Crucially, this increase in supply was a response to a boom in steel demand in the East Asian nation. In the first quarter of 2020, demand (or real consumption) dropped by 6% year-on-year, but in subsequent quarters we saw double-digit growth rates of demand, bringing the increase for the year to 9%.
Prices reacted to strong fundamentals. Chinese export prices for hot-rolled coil (HRC) initially dipped to $406 per tonne in April 2020, the lowest since late 2016, but by the end of the year HRC prices had risen by $239 per tonne, averaging $645 per tonne in December 2020.
After the rollercoaster year that was 2020, many market participants have been understandably worried that price rises in the second half of that year could turn into similarly fast price declines in 2021, repeating the patterns that were seen in 2008 at the time of the global credit crash.
Leaving aside macroeconomic forecasts, can we gain any insight from recent market developments into what the year ahead has in store for us?
One clue can be found in how the distribution chain behaves around the Chinese New Year holiday period, with changes in stock levels giving some understanding of whether market participants are bullish or bearish in their outlook.
Based on analysis of previous years, there seems to be a connection between how Chinese inventories behave in the crucial week after the Lunar New Year - which this year was the week ending February 26, 2021 - and a change in the average annual HRC price, as the chart below illustrates.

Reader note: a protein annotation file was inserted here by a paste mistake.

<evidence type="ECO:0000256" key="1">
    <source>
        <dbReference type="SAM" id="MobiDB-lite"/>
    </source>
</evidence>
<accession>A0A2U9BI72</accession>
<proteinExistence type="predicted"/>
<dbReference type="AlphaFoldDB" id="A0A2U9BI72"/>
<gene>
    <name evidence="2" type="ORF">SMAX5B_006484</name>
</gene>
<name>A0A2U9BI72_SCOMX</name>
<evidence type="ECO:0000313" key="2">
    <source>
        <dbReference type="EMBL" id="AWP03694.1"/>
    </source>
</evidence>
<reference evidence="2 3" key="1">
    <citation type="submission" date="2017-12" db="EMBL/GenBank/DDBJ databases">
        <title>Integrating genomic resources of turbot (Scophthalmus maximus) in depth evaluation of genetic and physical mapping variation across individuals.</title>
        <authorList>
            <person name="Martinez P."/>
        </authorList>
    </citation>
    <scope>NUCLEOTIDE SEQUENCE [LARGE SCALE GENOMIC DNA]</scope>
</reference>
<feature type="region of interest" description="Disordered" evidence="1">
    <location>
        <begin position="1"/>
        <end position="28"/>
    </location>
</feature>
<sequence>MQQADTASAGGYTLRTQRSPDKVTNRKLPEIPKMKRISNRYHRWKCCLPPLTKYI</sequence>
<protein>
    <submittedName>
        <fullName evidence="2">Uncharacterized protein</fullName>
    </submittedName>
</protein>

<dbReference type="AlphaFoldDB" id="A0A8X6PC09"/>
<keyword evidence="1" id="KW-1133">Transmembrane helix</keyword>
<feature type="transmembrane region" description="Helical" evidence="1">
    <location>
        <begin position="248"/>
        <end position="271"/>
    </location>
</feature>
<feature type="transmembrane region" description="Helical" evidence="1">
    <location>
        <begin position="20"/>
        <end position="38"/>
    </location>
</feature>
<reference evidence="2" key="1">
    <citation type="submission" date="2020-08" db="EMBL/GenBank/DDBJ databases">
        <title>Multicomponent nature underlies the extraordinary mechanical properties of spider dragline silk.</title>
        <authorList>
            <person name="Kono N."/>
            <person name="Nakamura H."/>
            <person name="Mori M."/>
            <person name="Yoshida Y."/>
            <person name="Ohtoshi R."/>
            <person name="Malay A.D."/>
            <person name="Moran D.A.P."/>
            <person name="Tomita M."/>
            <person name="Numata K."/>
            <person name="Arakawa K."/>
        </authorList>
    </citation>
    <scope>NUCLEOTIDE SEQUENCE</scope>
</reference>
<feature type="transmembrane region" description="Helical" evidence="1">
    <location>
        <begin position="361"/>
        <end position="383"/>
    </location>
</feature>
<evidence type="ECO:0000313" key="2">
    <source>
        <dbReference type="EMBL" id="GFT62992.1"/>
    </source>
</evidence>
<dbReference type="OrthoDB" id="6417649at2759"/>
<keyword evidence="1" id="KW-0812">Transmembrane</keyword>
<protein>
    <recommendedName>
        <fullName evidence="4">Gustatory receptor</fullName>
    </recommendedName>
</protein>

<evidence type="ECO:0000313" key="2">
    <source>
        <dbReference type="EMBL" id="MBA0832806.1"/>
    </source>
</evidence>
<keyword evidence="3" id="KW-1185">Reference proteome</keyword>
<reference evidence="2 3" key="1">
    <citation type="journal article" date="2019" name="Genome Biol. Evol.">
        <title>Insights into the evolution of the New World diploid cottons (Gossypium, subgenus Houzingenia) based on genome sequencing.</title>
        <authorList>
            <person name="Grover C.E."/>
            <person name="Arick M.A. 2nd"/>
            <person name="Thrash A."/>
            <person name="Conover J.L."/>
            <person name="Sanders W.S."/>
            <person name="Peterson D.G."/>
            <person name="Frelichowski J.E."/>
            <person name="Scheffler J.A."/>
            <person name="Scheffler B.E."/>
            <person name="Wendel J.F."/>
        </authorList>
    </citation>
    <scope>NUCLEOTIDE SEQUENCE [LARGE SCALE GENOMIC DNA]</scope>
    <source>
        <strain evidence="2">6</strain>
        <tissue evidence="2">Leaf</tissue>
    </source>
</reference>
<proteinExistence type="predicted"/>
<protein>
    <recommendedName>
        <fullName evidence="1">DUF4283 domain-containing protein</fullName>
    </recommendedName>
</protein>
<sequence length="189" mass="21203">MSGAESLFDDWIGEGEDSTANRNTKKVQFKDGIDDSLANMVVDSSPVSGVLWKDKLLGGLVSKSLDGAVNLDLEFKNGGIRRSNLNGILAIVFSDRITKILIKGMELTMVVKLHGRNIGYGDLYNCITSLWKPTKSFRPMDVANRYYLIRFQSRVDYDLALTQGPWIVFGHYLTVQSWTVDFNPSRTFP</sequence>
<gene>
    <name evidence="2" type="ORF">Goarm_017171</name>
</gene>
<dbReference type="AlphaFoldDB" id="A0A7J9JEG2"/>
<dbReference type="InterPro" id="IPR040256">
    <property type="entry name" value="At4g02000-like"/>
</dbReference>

In 2021, as previously in 2017, 2018 and 2020, HRC stock levels at warehouses in the first week after the New Year increased, compared with the post-holiday week a year earlier.
Excluding 2020, when market dynamics were distorted by the pandemic, in 2017 and 2018 HRC prices also rose very strongly, by 21% and 39% on an annual basis respectively.
With a 12% annual increase in post-holiday HRC stocks this year, it appears that stockholders in China, who sell material to end-users on a spot basis, are once again positive about prospects for the year ahead, opting to increase their stock levels and expecting to see robust end-user demand and prices.
Other than in 2020, the relationship was also broken in 2016, when - after two years of continuous price declines - stockists were cautious about holding significant inventory levels, and low stocks eventually helped to push prices higher later in the year, when demand started to recover.
Clearly, one indication cannot be definitive, and 2020 proved once again that unforeseen events can overwrite even carefully drawn forecasts.
Nevertheless, Fastmarkets’ expectations for 2021 were in line with the conclusion drawn from the inventory dynamics we have discussed.
Bears may be in hibernation for now, but they are bound to be back before long. We too see the market peaking shortly, but we are now in Chinese astrology’s Year of the Ox, and we are backing the bulls overall.